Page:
High Cholesterol = High Kidney Disease Risk

August 12, 2014, 10:06am EDT

Abnormal cholesterol levels are a hazard to the kidneys, according to the Physicians' Health Study. This study has been following about 4500 men for 14 years. People with high total cholesterol or reduced HDL (“good”) cholesterol were more likely to have reduced glomerular filtration rate (GFR). This is the best way to assess kidney function. A GFR of 60 or lower usually means chronic kidney disease. In fact, people with cholesterol problems were twice as likely to have chronic kidney disease over time.

This raises the possibility that one way to slow the onset of chronic kidney disease would be controlling a person's cholesterol levels. Prevention is important because kidney disease is a serious and growing problem both in terms of lives lost, losses in quality of life, and costs of treatment. If kidney disease isn't slowed down or stopped, many more people will need renal replacement therapy in the form of kidney transplantation or dialysis.

What is cholesterol?

Cholesterol is a fat-like substance found in your blood. Your body can make cholesterol as well as get it from eating meats and other animal food products.

Why is cholesterol important?

Too much cholesterol can build up in your blood vessels. This build up can narrow the vessels and lead to a blockage, preventing blood from getting to a certain area of your body. When this occurs in your heart vessels, it is called coronary heart disease and can cause a heart attack or stroke.

In people with chronic kidney disease (CKD), heart and blood vessel disease is very common. It is suggested that people with CKD have cholesterol labs drawn at least yearly. Your doctor may want to do them more frequently if something has changed with your health.

Are there different kinds of cholesterol?

Cholesterol is the main lipid. It is made up of different parts such as:

  • LDL cholesterol, or “bad” cholesterol, the main lipid that causes damaging buildup and blockage in your arteries.
  • HDL cholesterol is actually a “good” type of cholesterol that helps to prevent cholesterol from building up in your arteries.
  • Triglyceride is another lipid that may increase your risk for heart disease.

What tests are used to measure cholesterol?

Low density lipoprotein (LDL) cholesterol, also known as bad cholesterol, is the primary cholesterol test used to screen for heart and blood vessel disease. Other lab tests usually drawn are high density lipoprotein (HDL) cholesterol, also known as good cholesterol, triglycerides, and total cholesterol.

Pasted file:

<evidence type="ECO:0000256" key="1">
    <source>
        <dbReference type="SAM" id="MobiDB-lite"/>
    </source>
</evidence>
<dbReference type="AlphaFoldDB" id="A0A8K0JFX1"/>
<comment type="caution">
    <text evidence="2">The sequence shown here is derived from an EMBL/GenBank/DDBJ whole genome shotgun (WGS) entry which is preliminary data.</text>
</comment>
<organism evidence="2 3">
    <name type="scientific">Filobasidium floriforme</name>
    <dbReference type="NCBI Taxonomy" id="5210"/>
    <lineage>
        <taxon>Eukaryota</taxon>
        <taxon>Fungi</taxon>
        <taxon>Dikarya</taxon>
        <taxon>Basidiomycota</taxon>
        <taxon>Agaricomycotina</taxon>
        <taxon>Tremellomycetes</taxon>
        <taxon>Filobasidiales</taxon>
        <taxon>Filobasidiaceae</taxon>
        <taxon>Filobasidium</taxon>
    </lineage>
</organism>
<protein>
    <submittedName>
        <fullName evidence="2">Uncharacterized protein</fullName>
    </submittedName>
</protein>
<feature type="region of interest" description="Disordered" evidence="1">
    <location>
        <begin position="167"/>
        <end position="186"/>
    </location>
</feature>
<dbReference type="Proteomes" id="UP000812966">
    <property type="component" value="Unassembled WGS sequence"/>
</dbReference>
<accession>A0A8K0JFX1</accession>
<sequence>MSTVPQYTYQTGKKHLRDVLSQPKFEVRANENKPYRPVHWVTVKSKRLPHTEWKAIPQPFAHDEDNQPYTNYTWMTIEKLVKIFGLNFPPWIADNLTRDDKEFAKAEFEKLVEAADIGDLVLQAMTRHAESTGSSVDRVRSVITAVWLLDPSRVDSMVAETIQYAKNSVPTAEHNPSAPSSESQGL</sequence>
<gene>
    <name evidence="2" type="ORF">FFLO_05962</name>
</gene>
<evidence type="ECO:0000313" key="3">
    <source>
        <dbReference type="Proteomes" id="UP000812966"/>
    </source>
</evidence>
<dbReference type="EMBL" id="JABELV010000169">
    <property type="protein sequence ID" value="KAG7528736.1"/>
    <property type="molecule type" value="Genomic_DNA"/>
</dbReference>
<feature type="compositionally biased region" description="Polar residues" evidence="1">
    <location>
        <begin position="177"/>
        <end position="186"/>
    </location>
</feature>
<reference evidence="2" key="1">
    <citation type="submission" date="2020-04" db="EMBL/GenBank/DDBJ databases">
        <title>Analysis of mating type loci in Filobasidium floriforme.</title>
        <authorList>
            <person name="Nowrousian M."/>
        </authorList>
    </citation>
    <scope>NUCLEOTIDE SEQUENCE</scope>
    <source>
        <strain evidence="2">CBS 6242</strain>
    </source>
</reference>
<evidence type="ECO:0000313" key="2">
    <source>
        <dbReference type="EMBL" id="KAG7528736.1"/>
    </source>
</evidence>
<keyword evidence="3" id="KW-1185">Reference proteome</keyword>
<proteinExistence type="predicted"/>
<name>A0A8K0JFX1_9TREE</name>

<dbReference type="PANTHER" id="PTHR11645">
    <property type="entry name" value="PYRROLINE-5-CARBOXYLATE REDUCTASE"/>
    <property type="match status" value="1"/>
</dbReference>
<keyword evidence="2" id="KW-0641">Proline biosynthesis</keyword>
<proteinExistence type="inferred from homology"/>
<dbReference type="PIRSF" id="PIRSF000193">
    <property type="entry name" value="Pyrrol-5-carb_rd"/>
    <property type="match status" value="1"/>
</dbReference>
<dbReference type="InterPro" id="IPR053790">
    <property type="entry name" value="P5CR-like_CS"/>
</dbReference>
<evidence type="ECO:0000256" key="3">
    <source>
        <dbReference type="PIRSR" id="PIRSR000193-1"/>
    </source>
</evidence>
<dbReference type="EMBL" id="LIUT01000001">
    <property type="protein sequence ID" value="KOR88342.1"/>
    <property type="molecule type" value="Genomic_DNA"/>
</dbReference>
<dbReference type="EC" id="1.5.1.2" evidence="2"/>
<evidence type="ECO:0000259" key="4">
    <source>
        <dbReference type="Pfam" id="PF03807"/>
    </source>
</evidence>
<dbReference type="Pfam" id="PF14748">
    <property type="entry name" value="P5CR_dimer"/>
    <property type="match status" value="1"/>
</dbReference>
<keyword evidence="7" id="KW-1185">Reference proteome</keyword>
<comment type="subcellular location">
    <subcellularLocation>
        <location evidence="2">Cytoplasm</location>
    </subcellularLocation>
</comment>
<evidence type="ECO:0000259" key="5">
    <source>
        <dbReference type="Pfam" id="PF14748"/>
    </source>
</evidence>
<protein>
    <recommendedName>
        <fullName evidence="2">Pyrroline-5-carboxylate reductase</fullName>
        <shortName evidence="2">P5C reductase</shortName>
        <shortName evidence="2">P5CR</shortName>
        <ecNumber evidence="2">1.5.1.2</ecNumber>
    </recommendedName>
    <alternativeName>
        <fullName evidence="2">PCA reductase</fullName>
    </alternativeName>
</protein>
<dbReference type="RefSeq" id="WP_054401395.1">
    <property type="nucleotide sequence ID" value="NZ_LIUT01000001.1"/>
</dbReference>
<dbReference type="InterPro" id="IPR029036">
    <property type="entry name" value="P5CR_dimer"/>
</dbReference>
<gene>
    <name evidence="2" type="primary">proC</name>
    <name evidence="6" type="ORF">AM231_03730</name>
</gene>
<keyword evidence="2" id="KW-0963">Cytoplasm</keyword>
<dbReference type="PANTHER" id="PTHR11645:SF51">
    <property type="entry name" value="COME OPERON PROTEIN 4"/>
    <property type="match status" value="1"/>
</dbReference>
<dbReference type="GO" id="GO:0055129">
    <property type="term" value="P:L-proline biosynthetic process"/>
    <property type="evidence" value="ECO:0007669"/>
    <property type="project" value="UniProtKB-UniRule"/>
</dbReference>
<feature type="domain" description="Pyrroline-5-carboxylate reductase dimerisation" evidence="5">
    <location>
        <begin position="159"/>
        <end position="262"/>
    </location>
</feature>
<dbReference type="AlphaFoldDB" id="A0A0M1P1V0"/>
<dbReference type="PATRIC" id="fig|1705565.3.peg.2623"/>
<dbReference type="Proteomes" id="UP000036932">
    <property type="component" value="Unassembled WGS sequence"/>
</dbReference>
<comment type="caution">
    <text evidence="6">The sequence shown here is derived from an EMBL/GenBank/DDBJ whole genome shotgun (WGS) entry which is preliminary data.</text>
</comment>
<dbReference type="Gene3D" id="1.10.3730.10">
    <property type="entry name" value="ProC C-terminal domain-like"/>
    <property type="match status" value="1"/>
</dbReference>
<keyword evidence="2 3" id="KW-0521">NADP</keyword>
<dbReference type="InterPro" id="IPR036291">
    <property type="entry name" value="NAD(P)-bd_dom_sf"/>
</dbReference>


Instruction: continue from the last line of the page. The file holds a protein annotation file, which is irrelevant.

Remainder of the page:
Since these tests are affected by food, it is recommended that you should not eat nine to 12 hours before the lab tests are drawn.

What are healthy lipid levels?

  • Your total cholesterol should be less than 200.
  • Your HDL cholesterol should be 40 or higher.
  • Your LDL cholesterol should be less than 100. Ask your doctor.
  • Your triglyceride level should be less than 150.

What's the first step in treating high cholesterol?

Guidelines for treating problems with cholesterol emphasize lifestyle changes.
These are:

  • Increase physical activity to 30 minutes every day at a moderate level
  • Obtain and maintain a healthy weight
  • Talk to your doctor and dietitian about how to improve your food choices
  • Do not smoke
  • Do not drink alcohol excessively (limit alcohol to 1 drink a day with physician approval)

What should I eat if I have high cholesterol?

  • Pick fruits, vegetables, low-fat dairy products, and whole grains
  • Limit salt, red and processed meats, and sweetened beverages
  • Choose foods that are low in saturated fat and cholesterol
  • Decrease use of trans-fatty acids since they can raise LDL cholesterol
  • Increase soluble fiber (fruits and vegetables and grains are good sources of fiber)

What about medications to help lower my risk for heart disease?

Medications are available for lowering LDL cholesterol and triglycerides, but these medications work best when lifestyle changes have already been made. There is evidence that certain medicines called statins can slow the process of both chronic kidney disease and heart disease. These drugs are used to lower high cholesterol levels in the blood, helping slow down the progression of chronic kidney disease.